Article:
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SSRL Structural Molecular Biology Summer School 2005
September 12-15, 2005
***The Summer School is being held at SSRL on the Stanford Linear Accelerator campus (map). There is construction taking place which will necessitate going around the site to access the ROB where the program takes place Monday and Tuesday. ***
The Structural Molecular Biology (SMB) Summer School series provides lecture programs on scientific applications of synchrotron radiation to the field of structural biology. The goal of the school is to disseminate information about scientific opportunities in synchrotron radiation applications and train students on experimental techniques.
The 2005 SMB Summer School will highlight the use and the application of X-ray Absorption Spectroscopy and Macromolecular Crystallography. Presentations from experts in the fields will be aimed at the graduate student level, but will also be appropriate for researchers with more extensive experience in one of these techniques with an interest in using other complementary methods to further the scope of their research.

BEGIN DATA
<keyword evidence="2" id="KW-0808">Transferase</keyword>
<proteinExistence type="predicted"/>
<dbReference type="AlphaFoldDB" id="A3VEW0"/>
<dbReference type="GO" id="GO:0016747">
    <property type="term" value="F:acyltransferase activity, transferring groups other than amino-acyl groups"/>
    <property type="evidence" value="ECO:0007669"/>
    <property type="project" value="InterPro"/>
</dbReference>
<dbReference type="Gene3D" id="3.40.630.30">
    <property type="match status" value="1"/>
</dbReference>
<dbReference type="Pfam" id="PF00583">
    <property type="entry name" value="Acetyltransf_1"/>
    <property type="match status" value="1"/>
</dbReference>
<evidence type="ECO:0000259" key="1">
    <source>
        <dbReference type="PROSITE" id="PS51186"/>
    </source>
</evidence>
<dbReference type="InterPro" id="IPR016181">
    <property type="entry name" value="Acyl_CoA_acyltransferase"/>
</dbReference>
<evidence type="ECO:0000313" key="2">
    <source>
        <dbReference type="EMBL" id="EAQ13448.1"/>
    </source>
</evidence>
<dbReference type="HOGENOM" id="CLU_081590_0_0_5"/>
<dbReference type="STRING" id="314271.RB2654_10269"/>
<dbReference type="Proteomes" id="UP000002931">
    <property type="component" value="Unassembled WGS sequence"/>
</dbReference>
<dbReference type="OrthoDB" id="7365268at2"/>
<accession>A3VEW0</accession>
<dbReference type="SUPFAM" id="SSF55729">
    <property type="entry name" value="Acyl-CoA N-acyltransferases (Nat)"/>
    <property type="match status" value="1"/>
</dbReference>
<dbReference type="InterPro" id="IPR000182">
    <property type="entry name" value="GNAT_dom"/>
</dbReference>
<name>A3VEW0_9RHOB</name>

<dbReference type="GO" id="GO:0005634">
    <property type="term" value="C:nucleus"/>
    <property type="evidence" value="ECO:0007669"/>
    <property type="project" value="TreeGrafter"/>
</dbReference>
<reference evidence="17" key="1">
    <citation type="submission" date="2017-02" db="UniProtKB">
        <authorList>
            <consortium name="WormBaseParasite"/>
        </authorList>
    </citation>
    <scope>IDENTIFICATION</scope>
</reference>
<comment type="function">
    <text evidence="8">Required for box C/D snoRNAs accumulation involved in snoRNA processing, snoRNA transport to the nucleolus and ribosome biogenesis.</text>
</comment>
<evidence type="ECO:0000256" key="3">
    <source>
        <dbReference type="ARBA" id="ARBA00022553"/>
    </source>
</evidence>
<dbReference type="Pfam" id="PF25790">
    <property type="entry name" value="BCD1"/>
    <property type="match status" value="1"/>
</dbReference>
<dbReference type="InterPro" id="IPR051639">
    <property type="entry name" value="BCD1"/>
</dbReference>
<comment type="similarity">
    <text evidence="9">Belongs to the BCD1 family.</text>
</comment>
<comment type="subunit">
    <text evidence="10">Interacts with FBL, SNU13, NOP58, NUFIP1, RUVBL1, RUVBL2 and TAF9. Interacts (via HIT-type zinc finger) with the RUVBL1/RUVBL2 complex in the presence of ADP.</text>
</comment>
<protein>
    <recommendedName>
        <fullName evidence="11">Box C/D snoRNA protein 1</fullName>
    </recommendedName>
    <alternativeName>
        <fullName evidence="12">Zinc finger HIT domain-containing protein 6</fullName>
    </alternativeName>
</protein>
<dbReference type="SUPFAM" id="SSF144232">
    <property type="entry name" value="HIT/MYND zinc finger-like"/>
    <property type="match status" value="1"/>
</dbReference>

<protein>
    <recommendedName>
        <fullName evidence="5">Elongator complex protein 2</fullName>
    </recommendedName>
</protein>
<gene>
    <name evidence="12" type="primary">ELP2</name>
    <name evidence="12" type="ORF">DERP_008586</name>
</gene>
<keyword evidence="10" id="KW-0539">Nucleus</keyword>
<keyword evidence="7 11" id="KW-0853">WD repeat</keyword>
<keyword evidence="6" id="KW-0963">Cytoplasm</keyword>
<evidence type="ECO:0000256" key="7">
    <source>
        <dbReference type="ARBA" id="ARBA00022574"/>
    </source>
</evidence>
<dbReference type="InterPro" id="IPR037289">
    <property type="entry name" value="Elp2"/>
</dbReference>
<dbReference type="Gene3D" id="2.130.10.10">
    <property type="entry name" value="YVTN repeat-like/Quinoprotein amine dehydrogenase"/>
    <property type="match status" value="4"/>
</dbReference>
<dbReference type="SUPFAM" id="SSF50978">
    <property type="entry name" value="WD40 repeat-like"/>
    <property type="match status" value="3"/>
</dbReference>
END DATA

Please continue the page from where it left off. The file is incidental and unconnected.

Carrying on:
The four day Summer School will consist of one and half days of lectures focusing on the theory and applications of the methods, two days of interactive practical sessions on each of the techniques, and a final half day of lectures on advanced applications of these techniques.
Co-chairs for the 2005 SMB Summer School are SSRL staff scientists Serena DeBeer George and Clyde Smith. The school, which is an integral part of SSRL's SMB program, will be held at SSRL with additional facilities used at the SLAC site. Funding for the SMB Summer School program is provided by NIH NCRR and DOE BER.
Space is limited, and interested participants are encouraged to submit an application early. The deadline to submit applications is August 1, 2005.
On-site housing is available through the SLAC Guest House. Rooms have not been pre-reserved. Please book early to ensure availability.
SMB program is funded by the National Institutes of Health, National Center for Research Resources, Biomedical Technology Program, and the National Institute of General Medical Sciences, and the Department of Energy, Office of Biological and Environmental Research.